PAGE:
Actually, it was at The Pizza Shop where the "new kid", Brian Stanwyck inadvertently gave himself one of his many nicknames.
He was telling how most of the kids at his high school made fun of him because of his proclivity for wearing obscure heavy metal t-shirts, often depicting gruesome monsters, demons and devils. Many of us die-hard metal heads had similar stories of persecution.
So he was explaining how, based on his demonic attire, other kids would rearrange the letters of his name to reveal it to be some kind of satanic anagram.
He told us they would say something like, "…if you add an A and a Z to his name and then replace the I-A with an O-W…", randomly throwing out letter substitutions, trying to demonstrate the absurdity of their extrapolations.
And to this I replied, “You get what? Z Brown Satan-wyck!?!!", which was just me taking his off-the-cuff explanation literally.
He acknowledged the idiocy by nodding and giggling and we all fell out laughing.
Before that trip to Knox was over, we were all calling him "Z Brown".
This was just one of many in-jokes we had at Brian's expense. His suburban innocence was always apparent as he wasn't accustomed to our “city-kid” reality. We knew we were being hard on him, and he had produced some embarrassingly awkward moments getting acclimated to our “culture”. But in spite of the constant hazing from the rest of us, he would gradually become one of the family. And Brian was always adding a fresh element to our group. In the end, the suburban perspective we chided him about ended up being another contributing element in our sonic bouillabaisse.
By the time we left Knox that Sunday, the final mix was done and we were proud of the outcome. Many indie-label bands were recording on 24 tracks, so our demo had a professional sound, more like an album on an indie label like Metal Blade or Combat than the 4-track basement demos we'd put out before. With that kind of a recording, we decided we would get printed covers and professionally reproduced 2-sided cassette tapes made.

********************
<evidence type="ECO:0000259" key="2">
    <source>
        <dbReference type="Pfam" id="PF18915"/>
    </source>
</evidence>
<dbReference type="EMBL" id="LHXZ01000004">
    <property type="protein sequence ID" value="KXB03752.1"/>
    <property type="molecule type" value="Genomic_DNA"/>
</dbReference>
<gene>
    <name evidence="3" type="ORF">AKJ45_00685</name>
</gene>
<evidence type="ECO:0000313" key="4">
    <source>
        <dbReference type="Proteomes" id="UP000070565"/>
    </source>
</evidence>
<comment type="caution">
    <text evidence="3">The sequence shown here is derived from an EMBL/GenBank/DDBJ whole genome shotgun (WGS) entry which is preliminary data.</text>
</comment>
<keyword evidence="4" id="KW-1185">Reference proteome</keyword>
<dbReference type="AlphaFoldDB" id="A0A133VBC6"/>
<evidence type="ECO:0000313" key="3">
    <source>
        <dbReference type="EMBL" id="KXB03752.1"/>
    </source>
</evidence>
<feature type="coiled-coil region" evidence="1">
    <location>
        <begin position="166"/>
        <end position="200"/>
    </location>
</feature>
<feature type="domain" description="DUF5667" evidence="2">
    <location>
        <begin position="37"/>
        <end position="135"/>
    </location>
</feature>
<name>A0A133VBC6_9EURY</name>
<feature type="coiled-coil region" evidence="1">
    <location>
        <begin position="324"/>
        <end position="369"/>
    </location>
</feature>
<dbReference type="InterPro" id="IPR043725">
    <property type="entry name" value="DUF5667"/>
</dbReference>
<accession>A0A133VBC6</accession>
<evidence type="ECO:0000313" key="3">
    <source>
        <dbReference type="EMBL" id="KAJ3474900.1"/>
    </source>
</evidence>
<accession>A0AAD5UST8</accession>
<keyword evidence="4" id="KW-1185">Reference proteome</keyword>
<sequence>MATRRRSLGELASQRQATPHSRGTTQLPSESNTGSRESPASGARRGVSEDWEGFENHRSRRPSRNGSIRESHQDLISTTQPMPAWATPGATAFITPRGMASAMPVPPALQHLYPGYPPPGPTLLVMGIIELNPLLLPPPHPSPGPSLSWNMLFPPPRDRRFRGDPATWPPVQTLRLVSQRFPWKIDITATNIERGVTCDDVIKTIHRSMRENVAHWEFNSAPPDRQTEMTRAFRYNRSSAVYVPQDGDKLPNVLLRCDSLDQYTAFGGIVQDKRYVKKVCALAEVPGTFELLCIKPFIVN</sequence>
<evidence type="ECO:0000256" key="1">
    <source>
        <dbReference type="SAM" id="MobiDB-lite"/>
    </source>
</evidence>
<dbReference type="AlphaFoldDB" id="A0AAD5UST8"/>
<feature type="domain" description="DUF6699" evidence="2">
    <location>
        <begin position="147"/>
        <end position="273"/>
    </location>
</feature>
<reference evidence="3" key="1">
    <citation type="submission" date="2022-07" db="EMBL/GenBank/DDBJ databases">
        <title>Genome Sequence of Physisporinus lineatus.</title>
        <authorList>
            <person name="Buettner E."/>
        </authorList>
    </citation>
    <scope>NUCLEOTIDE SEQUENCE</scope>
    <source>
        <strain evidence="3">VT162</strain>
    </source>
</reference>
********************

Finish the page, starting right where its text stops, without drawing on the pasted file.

I was able to do the layout for the "J-card" tape inserts via my Commercial Art class at Allderdice High School. In 1988, the computer technology that is so ubiquitous today was just starting to emerge, but it was expensive and out of our reach. I had always used a typewriter and a xerox machine or pen and paper before, but now, thanks to my high school, I had access to a Kroy label-making machine and a copy camera.
In those days you would do your production art at a very large size and then reduce it. You did this by literally taking a picture of it using a copy camera at a proportional ratio that would yield a photographic print at the desired reduced size. With this equipment, I was able to make a fairly sophisticated insert with lyrics, albeit in black and white. I took the final layout to Minuteman Press in downtown Pittsburgh and had 500 copies printed on glossy cardstock.
As far as the actual cassettes, there was a company called George Heid Productions in the Mount Lebanon neighborhood that could produce them, 100 copies at a time.
I asked Bill Boichel if he would put up the cash since we'd spent everything we could muster on the recording. Bill obliged, and he has to be acknowledged as a supporter of the highest order - always there for me with sage advice, and whenever called upon, a timely cash loan. We got our first 100 demos just in time for our April 27th show with New York's Crumbsuckers, one of our favorite groups of the era.
Of course the tapes were soon on sale at Eide's, and at any other record store in the area willing to take them on consignment. By the autumn we had sold over 400 copies. The quality recording really helped to cement our standing as one of Pittsburgh's up and coming Heavy Metal bands. It carried us to new venues in and out of the area.
Things were really starting to move...